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Nucleos(t)ide analog(s) prophylaxis after hepatitis B immunoglobulin withdrawal against hepatitis B and D recurrence after liver transplantation.

TitleNucleos(t)ide analog(s) prophylaxis after hepatitis B immunoglobulin withdrawal against hepatitis B and D recurrence after liver transplantation.
Publication TypeJournal Article
Year of Publication2016
AuthorsCholongitas, E., Goulis I., Antoniadis N., Fouzas I., Imvrios G., Giakoustidis D., Giouleme O., Papanikolaou V., Akriviadis E., & Vasiliadis T.
JournalTranspl Infect Dis
Volume18
Issue5
Pagination667-673
Date Published2016 Oct
ISSN1399-3062
KeywordsAdenine, Adult, Antiviral Agents, Coinfection, DNA, Viral, Drug Therapy, Combination, Female, Guanine, Hepatitis B virus, Hepatitis B, Chronic, Hepatitis D, Chronic, Humans, Immunoglobulins, Lamivudine, Liver Cirrhosis, Liver Transplantation, Male, Middle Aged, Organophosphonates, Secondary Prevention, Tenofovir, Treatment Outcome, Withholding Treatment, Young Adult
Abstract

BACKGROUND/AIMS: Nucleos(t)ide analogs (NAs) have made a hepatitis B immunoglobulin (HBIG)-sparing protocol an attractive approach against hepatitis B virus (HBV) recurrence after liver transplantation (LT). However, this approach is considered controversial in patients transplanted for HBV and hepatitis D (HDV) co-infection.MATERIAL/METHODS: All patients transplanted for HBV/HDV cirrhosis were evaluated. After LT, each patient received HBIG + NAs and then continued with NAs prophylaxis. All patients were followed up with HBV serum markers and HBV DNA, while anti-HDV/HDV RNA was performed in those with HBV recurrence.RESULTS: A total of 34 recipients were included (22 men, age: 46.7 ± 16 years). After HBIG discontinuation, NAs were received as monoprophylaxis (lamivudine [LAM]: 2, adefovir [AFV]: 1, entecavir: 9, tenofovir [TDF]: 12) or dual prophylaxis (LAM + AFV [or TDF]: 10 patients). Two (5.8%) of the 34 patients had HBV/HDV recurrence after HBIG withdrawal (median follow-up: 28 [range, 12-58] months). These 2 patients had undetectable HBV DNA at LT. Statistical analysis revealed that those with recurrence had received HBIG for shorter period, compared to those without recurrence (median: 9 vs. 28 months, P = 0.008).CONCLUSIONS: We showed for the first time, to our knowledge, that maintenance therapy with NAs prophylaxis after HBIG discontinuation was effective against HBV/HDV recurrence, but it seems that a longer period of HBIG administration might be needed before it is withdrawn after LT.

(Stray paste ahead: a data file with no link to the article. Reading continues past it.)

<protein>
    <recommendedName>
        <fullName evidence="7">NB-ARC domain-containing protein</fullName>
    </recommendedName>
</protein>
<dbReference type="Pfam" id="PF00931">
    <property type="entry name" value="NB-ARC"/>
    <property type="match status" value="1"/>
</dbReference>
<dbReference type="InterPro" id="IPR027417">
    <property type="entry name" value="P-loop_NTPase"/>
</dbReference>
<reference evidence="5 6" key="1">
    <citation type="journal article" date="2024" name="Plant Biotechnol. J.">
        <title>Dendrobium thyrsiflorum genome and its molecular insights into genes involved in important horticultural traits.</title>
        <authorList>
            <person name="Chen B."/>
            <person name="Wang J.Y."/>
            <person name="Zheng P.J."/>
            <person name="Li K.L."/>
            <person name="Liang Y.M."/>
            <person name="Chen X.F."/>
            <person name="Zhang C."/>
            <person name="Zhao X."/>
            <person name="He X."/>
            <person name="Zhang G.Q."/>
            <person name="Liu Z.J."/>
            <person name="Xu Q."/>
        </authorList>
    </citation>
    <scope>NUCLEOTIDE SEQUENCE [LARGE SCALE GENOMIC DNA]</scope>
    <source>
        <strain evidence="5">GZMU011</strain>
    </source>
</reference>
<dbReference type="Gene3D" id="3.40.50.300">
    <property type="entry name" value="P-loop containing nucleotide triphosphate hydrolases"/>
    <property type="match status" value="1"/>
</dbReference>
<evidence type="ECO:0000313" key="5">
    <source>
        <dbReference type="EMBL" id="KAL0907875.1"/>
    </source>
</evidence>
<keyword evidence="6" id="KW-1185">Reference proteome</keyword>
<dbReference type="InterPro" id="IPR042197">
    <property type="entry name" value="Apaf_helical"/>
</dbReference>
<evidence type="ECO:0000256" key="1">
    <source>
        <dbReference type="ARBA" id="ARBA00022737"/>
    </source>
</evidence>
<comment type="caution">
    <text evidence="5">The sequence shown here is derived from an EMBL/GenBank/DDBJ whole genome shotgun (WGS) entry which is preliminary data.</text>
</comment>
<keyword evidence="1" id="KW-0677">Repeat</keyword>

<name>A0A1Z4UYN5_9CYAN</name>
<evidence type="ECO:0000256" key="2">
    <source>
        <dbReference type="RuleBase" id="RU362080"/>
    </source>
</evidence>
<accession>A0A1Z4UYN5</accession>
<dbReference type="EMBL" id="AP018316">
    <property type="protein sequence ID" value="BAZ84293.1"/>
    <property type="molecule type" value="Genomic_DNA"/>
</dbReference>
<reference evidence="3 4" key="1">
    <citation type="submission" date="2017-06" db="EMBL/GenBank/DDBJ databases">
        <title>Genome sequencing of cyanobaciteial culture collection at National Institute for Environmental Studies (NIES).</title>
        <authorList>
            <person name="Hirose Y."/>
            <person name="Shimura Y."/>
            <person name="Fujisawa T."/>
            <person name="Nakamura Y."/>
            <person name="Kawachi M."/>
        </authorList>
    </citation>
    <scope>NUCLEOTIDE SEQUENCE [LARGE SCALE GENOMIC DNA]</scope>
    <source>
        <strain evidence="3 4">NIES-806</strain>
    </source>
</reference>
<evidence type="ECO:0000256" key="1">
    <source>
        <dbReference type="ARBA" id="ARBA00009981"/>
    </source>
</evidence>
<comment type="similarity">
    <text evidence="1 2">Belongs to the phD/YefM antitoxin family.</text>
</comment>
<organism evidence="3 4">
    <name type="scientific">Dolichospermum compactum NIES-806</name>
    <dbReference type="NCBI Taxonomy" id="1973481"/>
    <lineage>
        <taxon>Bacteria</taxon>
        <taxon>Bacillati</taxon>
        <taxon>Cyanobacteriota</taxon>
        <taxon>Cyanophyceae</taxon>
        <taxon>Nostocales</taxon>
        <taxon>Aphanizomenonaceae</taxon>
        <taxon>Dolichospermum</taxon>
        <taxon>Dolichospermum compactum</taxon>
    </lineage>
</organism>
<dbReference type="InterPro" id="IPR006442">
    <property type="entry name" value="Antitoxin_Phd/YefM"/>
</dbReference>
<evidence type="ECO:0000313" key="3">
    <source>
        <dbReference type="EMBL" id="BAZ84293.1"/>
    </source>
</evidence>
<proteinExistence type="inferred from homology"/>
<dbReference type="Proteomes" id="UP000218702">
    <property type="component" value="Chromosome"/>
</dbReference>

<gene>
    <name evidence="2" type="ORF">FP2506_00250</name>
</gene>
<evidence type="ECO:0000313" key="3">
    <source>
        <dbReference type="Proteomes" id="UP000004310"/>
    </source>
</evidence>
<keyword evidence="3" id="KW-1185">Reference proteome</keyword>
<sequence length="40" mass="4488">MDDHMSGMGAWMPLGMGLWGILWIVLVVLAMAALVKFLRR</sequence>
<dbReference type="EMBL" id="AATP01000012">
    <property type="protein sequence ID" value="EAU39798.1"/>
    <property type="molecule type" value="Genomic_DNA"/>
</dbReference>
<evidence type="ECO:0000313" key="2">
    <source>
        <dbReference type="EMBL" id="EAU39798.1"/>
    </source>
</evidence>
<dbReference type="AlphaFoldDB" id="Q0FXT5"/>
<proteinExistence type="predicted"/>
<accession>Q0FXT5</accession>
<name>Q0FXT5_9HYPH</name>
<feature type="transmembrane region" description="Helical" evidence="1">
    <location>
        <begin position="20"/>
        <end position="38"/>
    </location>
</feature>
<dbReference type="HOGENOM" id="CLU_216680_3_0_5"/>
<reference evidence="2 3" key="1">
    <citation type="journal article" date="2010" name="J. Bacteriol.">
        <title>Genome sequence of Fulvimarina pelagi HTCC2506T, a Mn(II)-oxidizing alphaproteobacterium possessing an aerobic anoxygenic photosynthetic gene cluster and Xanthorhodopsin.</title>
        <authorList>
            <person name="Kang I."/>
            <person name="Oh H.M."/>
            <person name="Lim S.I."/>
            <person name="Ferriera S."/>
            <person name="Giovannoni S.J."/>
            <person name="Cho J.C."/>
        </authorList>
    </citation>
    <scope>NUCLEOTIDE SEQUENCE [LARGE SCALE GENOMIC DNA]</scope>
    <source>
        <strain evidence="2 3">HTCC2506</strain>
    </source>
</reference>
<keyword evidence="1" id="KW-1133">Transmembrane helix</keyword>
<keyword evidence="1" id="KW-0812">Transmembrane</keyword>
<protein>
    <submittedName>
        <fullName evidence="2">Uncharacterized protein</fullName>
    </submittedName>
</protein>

DOI10.1111/tid.12575
Alternate JournalTranspl Infect Dis
PubMed ID27421122

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